As an architect Gauvreau seems only once to have worked with a religious institution. In 1846 the parish council of Saint-Roch-des-Aulnaies turned to him after the plan submitted by Charles Baillairrgé* for a new church was judged too similar to that of Sainte-Anne-de-la-Pocatière (La Pocatière, Que.). Hence it was under Gauvreau’s direction that a neo-Gothic church was erected in 1849–50. This building, as is true of Gauvreau’s work as a whole, has certain features in common with the work of Charles Baillairgé. There is every indication that each in turn drew on Thomas Baillairgé*’s legacy and that they perfected their skills as architects and engineers at the same time.
Although rarely innovative from the point of view of form, Gauvreau was a good builder who apparently was more concerned with the structural qualities of a building than with its lines. It was probably this preoccupation that led him in 1854 to patent a cement he had just invented. “Gauvreau cement,” made with stone from Cape Diamond, was used especially in stonework exposed to water and humidity. It was employed in the three forts at Lévis built about 1870 and subsequently in various public works projects across the country. The factory disappeared with the advent of American cement factories at the beginning of the 20th century.
Gauvreau was active in civic affairs in Quebec City. He was a councillor for Saint-Jean Ward (1856–62), chairman of the aqueduct committee during his term as councillor, and a member of the Board of Trade (1864). He had eight children. Three sons engaged in building operations: Louis-Petrus was to succeed his father as architect in the Department of Public Works; Théophile-Elzéar and Théophile-Alfred took over the cement factory and also manufactured plaster of Paris at Quebec. The Gauvreau family lived in the suburb of Saint-Jean on Rue d’Aiguillon, where the cement factory was located. Paralysed for the last 18 months of his life by an apoplectic seizure Gauvreau died on 16 May 1884 at Quebec.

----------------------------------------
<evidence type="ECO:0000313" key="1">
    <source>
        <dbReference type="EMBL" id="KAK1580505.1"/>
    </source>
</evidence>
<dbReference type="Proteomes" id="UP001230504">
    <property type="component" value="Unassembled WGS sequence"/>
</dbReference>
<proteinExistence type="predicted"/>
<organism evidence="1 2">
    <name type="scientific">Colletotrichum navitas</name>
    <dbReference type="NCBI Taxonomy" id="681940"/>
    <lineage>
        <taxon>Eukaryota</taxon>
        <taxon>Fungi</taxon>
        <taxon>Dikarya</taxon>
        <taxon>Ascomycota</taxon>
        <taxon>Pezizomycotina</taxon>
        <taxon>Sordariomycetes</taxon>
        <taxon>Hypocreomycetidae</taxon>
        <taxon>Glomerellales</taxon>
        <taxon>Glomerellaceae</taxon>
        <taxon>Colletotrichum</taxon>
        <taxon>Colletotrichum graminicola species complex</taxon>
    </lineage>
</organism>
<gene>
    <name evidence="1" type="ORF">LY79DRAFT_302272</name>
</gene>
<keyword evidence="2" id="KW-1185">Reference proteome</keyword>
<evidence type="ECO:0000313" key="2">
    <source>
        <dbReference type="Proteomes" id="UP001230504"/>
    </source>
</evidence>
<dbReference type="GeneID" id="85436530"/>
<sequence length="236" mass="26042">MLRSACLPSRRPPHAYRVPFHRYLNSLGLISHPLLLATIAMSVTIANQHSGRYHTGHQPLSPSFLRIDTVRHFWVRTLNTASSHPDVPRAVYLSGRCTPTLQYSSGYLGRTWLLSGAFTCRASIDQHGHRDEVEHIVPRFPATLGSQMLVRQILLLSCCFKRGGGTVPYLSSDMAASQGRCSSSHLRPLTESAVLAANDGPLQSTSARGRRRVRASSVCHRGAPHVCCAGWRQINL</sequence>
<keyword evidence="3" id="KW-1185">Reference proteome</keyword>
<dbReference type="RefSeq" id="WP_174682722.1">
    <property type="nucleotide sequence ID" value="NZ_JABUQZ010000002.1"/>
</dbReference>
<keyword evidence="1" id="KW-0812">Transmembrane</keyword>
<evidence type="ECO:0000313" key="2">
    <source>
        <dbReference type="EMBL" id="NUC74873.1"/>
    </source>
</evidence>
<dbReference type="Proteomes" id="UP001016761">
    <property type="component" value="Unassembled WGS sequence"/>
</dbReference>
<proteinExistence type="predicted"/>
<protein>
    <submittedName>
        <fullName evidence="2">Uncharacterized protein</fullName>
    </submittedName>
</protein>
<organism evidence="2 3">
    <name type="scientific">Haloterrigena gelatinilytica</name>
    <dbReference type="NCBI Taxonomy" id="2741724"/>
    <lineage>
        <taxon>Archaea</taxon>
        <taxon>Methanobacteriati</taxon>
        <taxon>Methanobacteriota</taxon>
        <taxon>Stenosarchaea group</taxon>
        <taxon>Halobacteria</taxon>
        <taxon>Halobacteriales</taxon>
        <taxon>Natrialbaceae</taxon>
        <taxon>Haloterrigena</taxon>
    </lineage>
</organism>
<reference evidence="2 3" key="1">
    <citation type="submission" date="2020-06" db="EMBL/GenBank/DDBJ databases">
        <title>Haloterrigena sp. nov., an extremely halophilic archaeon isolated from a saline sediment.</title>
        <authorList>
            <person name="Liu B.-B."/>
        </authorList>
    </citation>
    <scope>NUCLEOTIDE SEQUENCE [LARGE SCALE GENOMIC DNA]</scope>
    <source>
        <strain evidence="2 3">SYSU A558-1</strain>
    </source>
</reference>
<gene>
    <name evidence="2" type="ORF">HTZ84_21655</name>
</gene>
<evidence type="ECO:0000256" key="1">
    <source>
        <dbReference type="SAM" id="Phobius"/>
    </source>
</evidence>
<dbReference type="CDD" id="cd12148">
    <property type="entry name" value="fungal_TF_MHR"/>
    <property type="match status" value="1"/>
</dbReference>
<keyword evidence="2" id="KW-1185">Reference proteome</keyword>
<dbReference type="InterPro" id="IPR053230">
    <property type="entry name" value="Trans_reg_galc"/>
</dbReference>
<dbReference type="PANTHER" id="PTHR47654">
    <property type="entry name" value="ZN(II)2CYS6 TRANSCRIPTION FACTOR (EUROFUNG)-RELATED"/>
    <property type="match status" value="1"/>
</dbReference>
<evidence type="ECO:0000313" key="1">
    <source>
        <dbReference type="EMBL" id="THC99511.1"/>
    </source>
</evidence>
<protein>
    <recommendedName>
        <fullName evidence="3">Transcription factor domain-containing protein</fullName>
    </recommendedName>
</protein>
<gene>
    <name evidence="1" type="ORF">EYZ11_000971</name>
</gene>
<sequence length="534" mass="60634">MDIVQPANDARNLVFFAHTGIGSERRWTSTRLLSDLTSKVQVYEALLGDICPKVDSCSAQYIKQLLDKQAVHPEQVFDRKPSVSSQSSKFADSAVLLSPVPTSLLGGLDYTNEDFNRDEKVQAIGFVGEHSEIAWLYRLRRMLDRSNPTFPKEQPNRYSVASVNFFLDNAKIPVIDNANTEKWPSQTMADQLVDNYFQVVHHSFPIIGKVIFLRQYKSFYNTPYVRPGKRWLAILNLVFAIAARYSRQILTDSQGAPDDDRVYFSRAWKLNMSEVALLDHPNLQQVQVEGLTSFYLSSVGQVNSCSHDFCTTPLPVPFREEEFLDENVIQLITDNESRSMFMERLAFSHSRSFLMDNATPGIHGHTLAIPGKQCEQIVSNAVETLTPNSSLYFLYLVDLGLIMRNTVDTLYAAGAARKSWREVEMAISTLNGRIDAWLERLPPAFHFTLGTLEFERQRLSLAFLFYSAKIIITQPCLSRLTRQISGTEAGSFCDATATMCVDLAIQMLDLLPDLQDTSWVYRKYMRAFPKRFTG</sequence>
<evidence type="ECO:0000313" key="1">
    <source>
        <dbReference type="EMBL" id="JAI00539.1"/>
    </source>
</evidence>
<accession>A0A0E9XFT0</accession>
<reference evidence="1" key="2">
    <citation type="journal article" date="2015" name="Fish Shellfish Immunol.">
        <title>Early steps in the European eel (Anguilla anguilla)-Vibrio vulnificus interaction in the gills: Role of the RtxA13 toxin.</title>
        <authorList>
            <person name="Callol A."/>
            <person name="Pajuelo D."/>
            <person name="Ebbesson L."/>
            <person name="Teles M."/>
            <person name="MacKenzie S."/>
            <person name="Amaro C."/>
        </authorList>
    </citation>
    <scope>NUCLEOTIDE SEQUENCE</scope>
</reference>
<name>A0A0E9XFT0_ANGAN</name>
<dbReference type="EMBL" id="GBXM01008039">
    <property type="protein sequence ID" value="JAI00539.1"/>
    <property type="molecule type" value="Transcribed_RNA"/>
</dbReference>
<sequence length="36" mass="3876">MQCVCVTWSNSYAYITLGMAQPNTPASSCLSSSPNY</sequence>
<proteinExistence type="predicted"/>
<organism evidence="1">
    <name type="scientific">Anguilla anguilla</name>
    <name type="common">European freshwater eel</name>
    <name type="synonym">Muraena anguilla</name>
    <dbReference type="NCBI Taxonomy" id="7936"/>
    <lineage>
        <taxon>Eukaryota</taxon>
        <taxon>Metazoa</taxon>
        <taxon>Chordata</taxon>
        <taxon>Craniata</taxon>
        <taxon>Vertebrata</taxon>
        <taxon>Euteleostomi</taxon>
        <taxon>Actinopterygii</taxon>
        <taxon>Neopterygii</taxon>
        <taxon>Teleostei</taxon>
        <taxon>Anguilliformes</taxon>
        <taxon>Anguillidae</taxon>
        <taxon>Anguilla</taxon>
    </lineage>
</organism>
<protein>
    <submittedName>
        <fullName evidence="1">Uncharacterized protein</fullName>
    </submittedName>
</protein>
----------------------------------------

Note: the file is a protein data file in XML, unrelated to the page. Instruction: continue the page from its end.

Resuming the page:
A public servant for a long time, Pierre Gauvreau was primarily an architect working on site, participating more often in the actual task of construction than in the creation of designs. The few buildings he planned were only copies modelled on traditional architecture. Gauvreau was conservative and scrupulously careful; as his annual reports to the office of the commissioner of agriculture and public works confirm, he made few innovations in civil architecture.
ANQ-Q, État civil, Catholiques, Notre-Dame de Québec, 8 avril 1813, 8 sept. 1835; Minutier, Henri Bolduc, 9 oct. 1866; E. G. Cannon, 18 oct. 1845; 14 août, 14 oct. 1847; 21, 28 févr., 6 juill., 7 sept. 1850; 14 avril 1851; C.-M. De Foy, 9 janv. 1844; Josiah Hunt, 30 janv. 1830, 2 avril 1839; Alexandre Lemoine, 27 oct. 1849; C.-S. L’Espérance, 24 avril 1862; E. B. Lindsay, 9 août 1849; Joseph Petitclerc, 27 févr. 1839; 24, 25 avril, 8 mai 1857; J.-B. Pruneau, 10 mars 1866; A.-B. Sirois-Duplessis, 8 oct. 1864; Félix Têtu, 17 juin 1844. AP, Saint-Roch-des-Aulnaies, Reg. des délibérations du conseil de la fabrique, 1846, 1849. AVQ, Procès-verbaux du conseil, 1856–62. PAC, RG 11, A1, 8, no.1017. Can., Parl., Doc. de la session, 1883, VI: no.10; VII–VIII: no.10a. Qué., Parl., Doc. de la session, 1870, no.17, app.11; 1882, I, no.2. L’Événement (Québec), 19 mai 1884. Canadian biog. dict., II: 164–65. Quebec directory, 1853–84. P.-G. Roy, Fils de Québec (4 sér., Lévis, Qué., 1933), III: 181–82. M. Hamelin, Premières années du parlementarisme québécois, 103. Gérard Morisset, Peintres et tableaux (Québec, 1936), I: 241–42. Marcel Plouffe, “Quelques particularités sociales et politiques de la charte, du système administratif et du personnel politique de la cité de Québec, 1833–1867” (thèse de ma, univ. Laval, Québec, 1971). “Le ciment Gauvreau,” BRH, 47 (1941): 216–17.